After this talk, am I allowed to change the text saying that SSM are opposed not only by fundamentalist groups but by Islam, Catholic Church, Orthodox Churches and other Christian denomination. May I expose some reasons? --Riccardo Riccioni (talk) 07:00, 18 January 2021 (UTC)
Hi Riccardo Riccioni, the sentence talks about the most prominent opponents. It does not require a full listing of all groups that may or may not give support. The article LGBT rights opposition might be a more relevant place. Apart from that I'm not really sure why you want to list various religions? AussieWikiDan (talk) 11:13, 18 January 2021 (UTC)
Do you want knowing my intentions? What are you suspecting? Is not this a kind of censorship? Truly it seems English Wikipedia is not like it would be. All the same, I don't like read that the religious groups opposing SSM are fundamentalist. And the most important is the Catholic Church, because of its dimensions and academic expertise. Saying some information is present in another among 6 million articles in not enough. Peace to you! --Riccardo Riccioni (talk) 12:27, 18 January 2021 (UTC)

Same-sex marriages performed abroad isn't recognised in Armenia[edit]

How many same-sex marriages were recognised in Armenia since July 2017? The answer is - zero. For example, in 2018, more than 400 same-sex couples registered their foreign weddings in Israel.

According to the Family Code of Armenia, marriages performed in other countries are recognized by the state, however, if the norms of a foreign state contradict the Constitution of Armenia, then the legislation of Armenia is applied. As a result, recognition of foreign same-sex marriages appears to be impossible.

On 3 July 2017, «PanARMENIAN.Net» news agency published an article stating that according to unnamed source in the Ministry of Justice, same-sex marriages performed abroad are valid in Armenia. This news was reported by some media outlets but still has not been confirmed.

On 26 August 2019, the Minister of Justice, Rustam Badasyan clearly stated that Armenia does not recognize same-sex marriage.

As of 2021, no such recognition has yet been documented. It is not known if recognition would give such couples all the rights of marriage under domestic law, also in light of the existing constitutional ban. There had not been a single case in four years! NO SINGLE CASE IN FOUR YEARS. So the article does not reflect the reality.

Let's wait until the first foreign same-sex marriage will be actually recognised and reported by the media. JDQUD1 (talk) 03:13, 19 January 2021 (UTC)

This seems opinionated and none of the statements above are backed by any credible sources. Archives908 (talk) 14:59, 19 January 2021 (UTC)
Update- user has been blocked for WP:SOAPBOX, as was initially suspected. Archives908 (talk) 16:58, 19 January 2021 (UTC)

India, Bolivia, China and Tlaxcala[edit]

Please someone edit the map. Bolivia has same-sex unions, India and China have unregistres cohabitaion and Tlaxcala (Mexico) legalised same sex marriage Taxydromeio (talk) 20:35, 22 January 2021 (UTC)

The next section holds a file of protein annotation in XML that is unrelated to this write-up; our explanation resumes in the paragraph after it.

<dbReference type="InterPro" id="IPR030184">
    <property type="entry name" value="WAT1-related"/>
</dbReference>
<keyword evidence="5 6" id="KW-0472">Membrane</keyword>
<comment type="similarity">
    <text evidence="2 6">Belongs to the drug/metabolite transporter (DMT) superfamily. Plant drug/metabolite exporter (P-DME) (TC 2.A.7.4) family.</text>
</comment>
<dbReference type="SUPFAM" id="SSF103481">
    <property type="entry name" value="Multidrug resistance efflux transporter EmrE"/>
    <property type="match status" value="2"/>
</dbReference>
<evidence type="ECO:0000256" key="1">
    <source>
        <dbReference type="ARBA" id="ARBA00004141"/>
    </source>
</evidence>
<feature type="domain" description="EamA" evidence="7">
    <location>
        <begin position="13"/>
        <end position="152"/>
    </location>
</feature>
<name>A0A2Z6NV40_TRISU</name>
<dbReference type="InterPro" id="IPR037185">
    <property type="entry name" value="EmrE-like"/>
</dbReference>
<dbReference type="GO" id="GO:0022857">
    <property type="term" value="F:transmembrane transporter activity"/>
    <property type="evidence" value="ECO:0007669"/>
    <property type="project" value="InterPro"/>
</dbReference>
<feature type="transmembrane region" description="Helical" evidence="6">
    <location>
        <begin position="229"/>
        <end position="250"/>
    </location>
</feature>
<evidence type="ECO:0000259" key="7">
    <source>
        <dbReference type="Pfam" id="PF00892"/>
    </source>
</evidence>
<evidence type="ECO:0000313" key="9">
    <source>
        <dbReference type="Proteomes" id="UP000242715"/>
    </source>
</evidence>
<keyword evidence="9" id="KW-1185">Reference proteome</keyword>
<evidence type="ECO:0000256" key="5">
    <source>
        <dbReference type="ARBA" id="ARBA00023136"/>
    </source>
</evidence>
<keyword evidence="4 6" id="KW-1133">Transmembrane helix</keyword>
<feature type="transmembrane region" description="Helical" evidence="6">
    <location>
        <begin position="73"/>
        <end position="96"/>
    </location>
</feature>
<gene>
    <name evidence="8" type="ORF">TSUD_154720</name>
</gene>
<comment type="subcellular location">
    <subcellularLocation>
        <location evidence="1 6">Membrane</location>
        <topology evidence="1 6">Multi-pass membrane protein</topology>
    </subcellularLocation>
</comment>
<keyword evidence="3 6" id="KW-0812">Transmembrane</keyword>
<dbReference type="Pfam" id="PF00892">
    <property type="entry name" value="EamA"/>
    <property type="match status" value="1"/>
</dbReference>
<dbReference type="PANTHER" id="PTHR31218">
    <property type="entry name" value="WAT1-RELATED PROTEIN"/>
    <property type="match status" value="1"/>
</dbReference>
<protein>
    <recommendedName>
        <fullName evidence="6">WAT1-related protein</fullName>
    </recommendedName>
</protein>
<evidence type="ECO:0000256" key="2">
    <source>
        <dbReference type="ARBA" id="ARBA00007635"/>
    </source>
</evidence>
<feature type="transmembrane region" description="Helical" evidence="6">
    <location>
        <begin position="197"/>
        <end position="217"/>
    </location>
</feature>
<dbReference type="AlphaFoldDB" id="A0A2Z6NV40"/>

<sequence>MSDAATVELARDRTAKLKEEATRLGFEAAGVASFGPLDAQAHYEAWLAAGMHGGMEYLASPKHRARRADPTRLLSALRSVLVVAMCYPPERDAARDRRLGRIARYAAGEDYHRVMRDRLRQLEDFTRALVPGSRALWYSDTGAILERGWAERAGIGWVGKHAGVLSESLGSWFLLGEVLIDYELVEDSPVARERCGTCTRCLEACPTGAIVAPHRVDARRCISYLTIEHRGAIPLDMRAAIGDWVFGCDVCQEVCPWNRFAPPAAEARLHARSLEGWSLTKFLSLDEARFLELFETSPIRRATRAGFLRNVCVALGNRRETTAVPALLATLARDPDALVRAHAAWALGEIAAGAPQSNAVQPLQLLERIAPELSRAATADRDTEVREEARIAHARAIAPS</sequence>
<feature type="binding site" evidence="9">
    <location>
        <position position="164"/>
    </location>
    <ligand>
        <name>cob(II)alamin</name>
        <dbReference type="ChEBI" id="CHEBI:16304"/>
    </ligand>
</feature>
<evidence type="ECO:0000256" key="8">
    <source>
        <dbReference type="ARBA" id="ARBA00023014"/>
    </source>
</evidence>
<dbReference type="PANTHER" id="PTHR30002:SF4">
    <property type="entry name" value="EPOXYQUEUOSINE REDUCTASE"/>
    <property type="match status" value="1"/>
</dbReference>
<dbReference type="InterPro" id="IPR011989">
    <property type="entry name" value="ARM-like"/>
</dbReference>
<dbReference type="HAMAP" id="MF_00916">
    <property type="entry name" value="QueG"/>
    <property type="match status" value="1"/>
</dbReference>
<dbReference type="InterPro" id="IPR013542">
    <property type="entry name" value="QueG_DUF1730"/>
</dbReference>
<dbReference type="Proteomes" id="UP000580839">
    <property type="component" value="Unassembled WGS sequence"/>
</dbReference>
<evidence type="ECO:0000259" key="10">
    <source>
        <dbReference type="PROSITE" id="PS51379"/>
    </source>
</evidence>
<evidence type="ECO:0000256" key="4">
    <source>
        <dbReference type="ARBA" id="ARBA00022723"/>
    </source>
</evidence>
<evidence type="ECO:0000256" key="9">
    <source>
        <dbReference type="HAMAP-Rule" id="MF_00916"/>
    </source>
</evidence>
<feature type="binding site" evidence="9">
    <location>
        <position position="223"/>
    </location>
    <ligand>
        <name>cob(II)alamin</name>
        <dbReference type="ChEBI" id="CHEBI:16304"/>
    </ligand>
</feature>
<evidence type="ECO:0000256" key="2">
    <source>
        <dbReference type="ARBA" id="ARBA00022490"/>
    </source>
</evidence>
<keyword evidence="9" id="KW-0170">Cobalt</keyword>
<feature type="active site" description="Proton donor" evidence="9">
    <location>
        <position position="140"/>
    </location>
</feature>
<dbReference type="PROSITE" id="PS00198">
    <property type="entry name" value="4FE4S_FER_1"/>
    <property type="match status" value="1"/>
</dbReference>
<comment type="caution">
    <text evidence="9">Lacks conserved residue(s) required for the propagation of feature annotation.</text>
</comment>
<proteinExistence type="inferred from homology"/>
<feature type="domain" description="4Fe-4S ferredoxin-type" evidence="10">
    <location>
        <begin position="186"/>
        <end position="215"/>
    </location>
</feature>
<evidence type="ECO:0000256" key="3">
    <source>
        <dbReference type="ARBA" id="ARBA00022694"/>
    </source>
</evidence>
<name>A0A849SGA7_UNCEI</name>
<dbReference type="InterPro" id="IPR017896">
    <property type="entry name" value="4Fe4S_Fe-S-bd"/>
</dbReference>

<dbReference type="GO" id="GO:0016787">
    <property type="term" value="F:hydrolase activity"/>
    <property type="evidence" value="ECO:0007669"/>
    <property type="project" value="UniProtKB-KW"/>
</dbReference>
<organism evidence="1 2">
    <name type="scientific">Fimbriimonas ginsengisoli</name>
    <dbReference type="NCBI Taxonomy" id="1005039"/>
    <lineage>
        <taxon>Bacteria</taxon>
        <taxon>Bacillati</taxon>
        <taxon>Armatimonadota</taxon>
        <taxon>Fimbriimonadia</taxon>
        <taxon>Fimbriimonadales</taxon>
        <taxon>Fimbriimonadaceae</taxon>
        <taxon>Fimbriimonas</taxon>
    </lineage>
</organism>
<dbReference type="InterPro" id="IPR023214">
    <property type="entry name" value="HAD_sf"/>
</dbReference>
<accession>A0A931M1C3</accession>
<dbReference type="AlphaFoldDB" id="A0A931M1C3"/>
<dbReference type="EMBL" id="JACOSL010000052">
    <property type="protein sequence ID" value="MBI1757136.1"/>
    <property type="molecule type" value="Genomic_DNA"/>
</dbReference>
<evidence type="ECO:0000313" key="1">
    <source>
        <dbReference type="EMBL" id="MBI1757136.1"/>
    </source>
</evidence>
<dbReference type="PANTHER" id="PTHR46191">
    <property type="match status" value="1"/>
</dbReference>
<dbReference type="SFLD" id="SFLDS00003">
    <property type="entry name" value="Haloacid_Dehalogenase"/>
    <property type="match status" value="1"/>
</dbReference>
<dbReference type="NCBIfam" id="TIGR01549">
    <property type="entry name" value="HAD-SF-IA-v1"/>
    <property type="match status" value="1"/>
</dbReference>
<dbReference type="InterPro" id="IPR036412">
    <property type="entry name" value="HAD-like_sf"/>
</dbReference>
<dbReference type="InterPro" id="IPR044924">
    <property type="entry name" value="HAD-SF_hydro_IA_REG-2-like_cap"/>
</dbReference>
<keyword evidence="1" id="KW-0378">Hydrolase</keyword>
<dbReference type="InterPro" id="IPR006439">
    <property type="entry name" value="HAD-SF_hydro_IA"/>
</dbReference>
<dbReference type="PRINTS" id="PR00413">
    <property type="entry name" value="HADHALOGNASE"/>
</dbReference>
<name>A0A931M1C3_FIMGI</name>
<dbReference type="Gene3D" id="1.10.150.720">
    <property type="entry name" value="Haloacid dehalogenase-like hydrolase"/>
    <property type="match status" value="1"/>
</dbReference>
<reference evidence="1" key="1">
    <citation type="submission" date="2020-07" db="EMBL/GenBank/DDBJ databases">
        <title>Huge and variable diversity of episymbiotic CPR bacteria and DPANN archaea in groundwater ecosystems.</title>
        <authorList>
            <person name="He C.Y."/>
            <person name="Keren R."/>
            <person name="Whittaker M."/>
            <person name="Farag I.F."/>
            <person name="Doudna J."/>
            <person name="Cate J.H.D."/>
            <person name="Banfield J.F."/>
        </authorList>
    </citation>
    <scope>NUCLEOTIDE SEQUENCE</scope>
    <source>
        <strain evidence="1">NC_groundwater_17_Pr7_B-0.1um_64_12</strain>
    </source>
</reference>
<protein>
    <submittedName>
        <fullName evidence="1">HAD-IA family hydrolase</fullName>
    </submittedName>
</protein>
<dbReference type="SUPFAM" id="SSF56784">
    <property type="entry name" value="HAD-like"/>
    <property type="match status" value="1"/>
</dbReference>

@Taxydromeio: The map is hosted by Wikimedia Commons. (CC) Tbhotch 20:56, 22 January 2021 (UTC)

And how can we edit it? Taxydromeio (talk) 05:24, 23 January 2021 (UTC)

Wording of lead[edit]

I removed the word "marriage equality" from lead because it made no sense in context: "marriage equality" is not "the marriage of two people".[1]

However, if there is a desire to retain the phrase in the lead, we could maybe change In the modern era, the first same-sex marriage law took effect in... to In the modern era, marriage equality was first granted to same-sex couples in... WanderingWanda (talk) 03:45, 25 January 2021 (UTC)

Please discuss on here before removing a key part of the lead. You provided no citations for this change just your opinion. Marriage Equality directs to this page and so should not be deleted until you gain consensus to create a separate standalone article; or you change redirect to an existing article; or you delete the page. AussieWikiDan (talk) 04:47, 25 January 2021 (UTC)
Well, let me try to explain the problem in another way: two people just got married. Is their union a marriage? Yes. Is their union a marriage equality? No.
And I don't believe you are correct that the lead needs to use the phrase "marriage equality" just because of the marriage equality redirect, although I've already proposed a solution, above, that would retain the phrase. WanderingWanda (talk) 04:59, 25 January 2021 (UTC)
WanderingWanda makes a good point, the term "marriage equality" is used to refer to the legalisation of same-sex marriage, rather than same-sex marriages themselves. It would better redirect to Legal status of same-sex marriage. CMD (talk) 05:18, 25 January 2021 (UTC)
I do not object to the lead being re-written, I just believe the term should remain in the lead somehow or redirected elsewhere. I reverted your edit so it could be discussed and not lost, as can happen. I agree the current phrasing should be improved. AussieWikiDan (talk) 07:30, 25 January 2021 (UTC)
With due respect to AussieWikiDan, the text that they have re-inserted here is simply false and should be removed immediately. "Marriage equality" is not a synonym for same-sex marriage, and we're misleading and confusing our readers if we suggest that it is. The cited body of the article says that activists "have long used the terms marriage equality and equal marriage to signal that their goal was for same-sex marriage". The pursuit of the goal and the goal itself aren't the same concept.  — Amakuru (talk) 09:36, 25 January 2021 (UTC)
I have changed the lead to reflect the consensus here that it is misleading; I have referenced the additional text changes. AussieWikiDan (talk) 14:30, 25 January 2021 (UTC)